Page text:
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Phase 1 & 2 (2010, 2012): This project developed a sampling design and monitoring protocol for wintering shorebirds in the Central Valley and in the San Francisco Bay Estuary and develop an LCC-specific online shorebird monitoring portal publicly available at the California Avian Data Center. The three objectives in Phase II of this project are: 1) Complete the shorebird monitoring plan for the CA LCC by developing a sampling design and monitoring protocol for wintering shorebirds in coastal southern California and northern Mexico. 2) Develop models to evaluate the influence of habitat factors from multiple spatial scales on shorebird use of San Francisco Bay and managed wetlands in the Sacramento Valley, as a model...
Categories: Data, Project; Types: Map Service, OGC WFS Layer, OGC WMS Layer, OGC WMS Service; Tags: 2010, 2011, 2013, Academics & scientific researchers, Academics & scientific researchers, All tags...
This project designed a monitoring program and protocol to detect the effects of climate change on tidal marsh bird population abundance and distribution. It is a companion to “Tidal Marsh Bird Population and Habitat Assessment for San Francisco Bay under Future Climate Change Conditions” and will build on its products, enabling evaluation of the long-term viability of four tidal-marsh bird species threatened by impacts of climate change: Clapper Rail, Black Rail, Common Yellowthroat, and Song Sparrow (three endemic subspecies: San Pablo, Suisun, and Alameda). Information is available through the California Avian Data Center. See also: http://data.prbo.org/apps/sfbslr/index.php?page=lcc-page
This project evaluates the effects of global climate change and sea level rise on estuarine intertidal habitat in the San Francisco Bay and the Pacific Flyway migratory waterbirds that rely on this habitat. Phase 2 of this project is a continuation of work to evaluate the effects of global climate change and sea level rise (SLR) on intertidal shoals in the San Francisco Bay Estuary and the migratory waterbirds that rely on this critically important resource in the Pacific Flyway. The primary objectives are to: 1) use downscaled global climate change models to translate SLR and climate scenarios into habitat quantity predictions through Delft3D and Dflow-FM (unstructured grid) geomorphic modeling; 2) model the response...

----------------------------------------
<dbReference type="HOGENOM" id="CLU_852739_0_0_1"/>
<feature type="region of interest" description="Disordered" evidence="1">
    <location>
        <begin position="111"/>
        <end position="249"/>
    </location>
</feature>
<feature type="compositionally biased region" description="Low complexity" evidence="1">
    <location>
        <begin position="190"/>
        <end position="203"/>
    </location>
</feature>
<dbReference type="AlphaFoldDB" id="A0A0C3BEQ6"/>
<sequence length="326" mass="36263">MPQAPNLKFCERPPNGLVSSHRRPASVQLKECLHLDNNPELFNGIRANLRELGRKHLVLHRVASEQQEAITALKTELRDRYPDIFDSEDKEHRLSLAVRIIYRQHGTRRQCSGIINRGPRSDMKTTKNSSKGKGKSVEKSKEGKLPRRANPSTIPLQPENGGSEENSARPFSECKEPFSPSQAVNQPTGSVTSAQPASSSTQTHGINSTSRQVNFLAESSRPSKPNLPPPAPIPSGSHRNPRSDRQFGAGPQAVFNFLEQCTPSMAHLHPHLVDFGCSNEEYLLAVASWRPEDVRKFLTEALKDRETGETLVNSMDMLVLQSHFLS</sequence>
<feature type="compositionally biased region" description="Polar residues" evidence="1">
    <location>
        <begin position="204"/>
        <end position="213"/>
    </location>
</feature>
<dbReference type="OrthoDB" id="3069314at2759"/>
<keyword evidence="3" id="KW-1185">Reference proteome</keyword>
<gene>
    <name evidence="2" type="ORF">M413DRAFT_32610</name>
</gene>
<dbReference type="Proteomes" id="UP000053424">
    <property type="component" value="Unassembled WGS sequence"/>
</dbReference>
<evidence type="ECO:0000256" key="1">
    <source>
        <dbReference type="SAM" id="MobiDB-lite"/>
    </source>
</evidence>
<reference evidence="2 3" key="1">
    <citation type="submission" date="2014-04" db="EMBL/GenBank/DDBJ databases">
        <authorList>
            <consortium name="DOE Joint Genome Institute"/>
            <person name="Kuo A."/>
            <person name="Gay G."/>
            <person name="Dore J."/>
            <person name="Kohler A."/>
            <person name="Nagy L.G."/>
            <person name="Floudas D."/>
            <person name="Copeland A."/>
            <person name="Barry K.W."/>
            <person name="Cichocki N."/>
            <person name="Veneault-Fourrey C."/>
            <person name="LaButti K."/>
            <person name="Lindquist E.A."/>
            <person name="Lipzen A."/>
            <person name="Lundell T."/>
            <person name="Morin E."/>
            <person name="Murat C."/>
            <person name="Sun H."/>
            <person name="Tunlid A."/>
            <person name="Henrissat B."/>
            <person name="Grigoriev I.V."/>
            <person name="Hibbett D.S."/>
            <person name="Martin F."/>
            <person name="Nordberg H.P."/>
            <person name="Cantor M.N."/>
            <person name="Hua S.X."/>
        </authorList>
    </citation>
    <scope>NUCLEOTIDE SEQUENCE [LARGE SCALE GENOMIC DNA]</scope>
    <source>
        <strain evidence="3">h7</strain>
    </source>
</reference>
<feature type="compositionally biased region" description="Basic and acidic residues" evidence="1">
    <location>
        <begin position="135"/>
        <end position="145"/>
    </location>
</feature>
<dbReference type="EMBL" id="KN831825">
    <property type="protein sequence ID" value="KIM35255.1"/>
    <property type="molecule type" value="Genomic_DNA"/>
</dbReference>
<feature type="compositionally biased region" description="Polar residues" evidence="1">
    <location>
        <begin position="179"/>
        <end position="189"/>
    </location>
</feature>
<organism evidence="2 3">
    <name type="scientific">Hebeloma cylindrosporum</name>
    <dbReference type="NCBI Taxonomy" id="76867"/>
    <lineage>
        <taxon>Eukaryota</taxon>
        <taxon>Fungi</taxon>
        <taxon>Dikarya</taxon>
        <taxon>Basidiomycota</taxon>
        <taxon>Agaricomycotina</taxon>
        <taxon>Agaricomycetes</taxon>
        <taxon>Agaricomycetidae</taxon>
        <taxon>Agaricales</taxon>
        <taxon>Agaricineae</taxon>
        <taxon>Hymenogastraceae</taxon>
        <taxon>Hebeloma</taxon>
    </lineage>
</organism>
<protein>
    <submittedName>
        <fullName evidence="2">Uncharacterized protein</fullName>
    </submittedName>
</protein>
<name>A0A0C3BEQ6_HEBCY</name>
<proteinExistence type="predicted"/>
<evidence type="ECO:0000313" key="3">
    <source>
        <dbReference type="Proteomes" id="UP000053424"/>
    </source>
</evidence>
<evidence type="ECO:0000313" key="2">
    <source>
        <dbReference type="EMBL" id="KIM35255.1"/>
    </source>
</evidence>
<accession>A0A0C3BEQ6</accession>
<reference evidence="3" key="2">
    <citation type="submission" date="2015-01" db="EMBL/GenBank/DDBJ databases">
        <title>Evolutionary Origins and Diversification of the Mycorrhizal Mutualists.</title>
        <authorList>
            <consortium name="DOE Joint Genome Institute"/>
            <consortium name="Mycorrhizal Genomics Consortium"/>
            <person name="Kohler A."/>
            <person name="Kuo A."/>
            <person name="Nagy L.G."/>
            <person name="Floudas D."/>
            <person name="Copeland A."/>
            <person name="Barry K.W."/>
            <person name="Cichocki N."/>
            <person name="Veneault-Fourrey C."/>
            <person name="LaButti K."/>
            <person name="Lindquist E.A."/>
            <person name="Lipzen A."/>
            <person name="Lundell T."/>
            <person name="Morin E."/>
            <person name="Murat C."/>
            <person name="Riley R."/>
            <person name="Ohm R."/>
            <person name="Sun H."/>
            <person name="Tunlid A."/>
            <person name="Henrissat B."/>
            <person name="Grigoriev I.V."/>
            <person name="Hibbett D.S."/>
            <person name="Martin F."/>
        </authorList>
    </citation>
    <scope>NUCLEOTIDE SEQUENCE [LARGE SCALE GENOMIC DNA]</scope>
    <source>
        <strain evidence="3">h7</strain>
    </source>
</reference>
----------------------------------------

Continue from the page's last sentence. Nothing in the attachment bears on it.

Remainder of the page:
The main goal of this project is to ensure that the 2011-13 climate change update to the Baylands Ecosystem Habitat Goals Report (Baylands Goals) and other key, ongoing conservation activities in the San Francisco Bay region use the latest information about the current and future status of San Francisco Bay tidal marsh ecosystems, particularly in the context of sea-level rise. The main product of the project is the improved Sea Level Rise (SLR) Tool, specifically upgraded to inform the Baylands Goals Report update. The tool will continue to be available online at www.prbo.org/sfbayslr. All data layers going into the tool are and will continue to be downloadable from the site.
This project uses bottom-up modeling at a parcel scale to measure the effects of sea-level rise (SLR) on coastal ecosystems and tidal salt marshes. At selected tidal marshes, the project team will measure several parameters that will be incorporated into ArcGIS models creating comparable datasets across the Pacific coast tidal gradient with a focus on 2-4 sites in the California LCC (e.g. San Diego, San Francisco Bay Refuges). The ultimate goal is to provide science support tools for local adaptation planning from the bottom-up that may be implemented under a structured decision-making framework.Science Delivery Phase (2013): The objectives are to: (1) Disseminate site-specific baseline data and modeling results,...
Categories: Data, Project; Tags: 2011, 2013, Applications and Tools, CA, CA-Northern, All tags...
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The overarching goal of this research was to use site-specific data to develop local and regionally-applicable climate change models that inform management of tidal wetlands along the Pacific Northwest coast. The overarching questions were: (1) how do tidal marsh site characteristics vary across estuaries, and (2) does tidal marsh susceptibility to sea-level rise (SLR) vary along a latitudinal gradient and between estuaries? These questions are addressed in this data collection with three specific objectives: (1) measure topographical and ecological characteristics (e.g., elevation, tidal range, vegetation composition) for tidal marsh and intertidal mudflats, (2) model SLR vulnerability of these habitats, and (3)...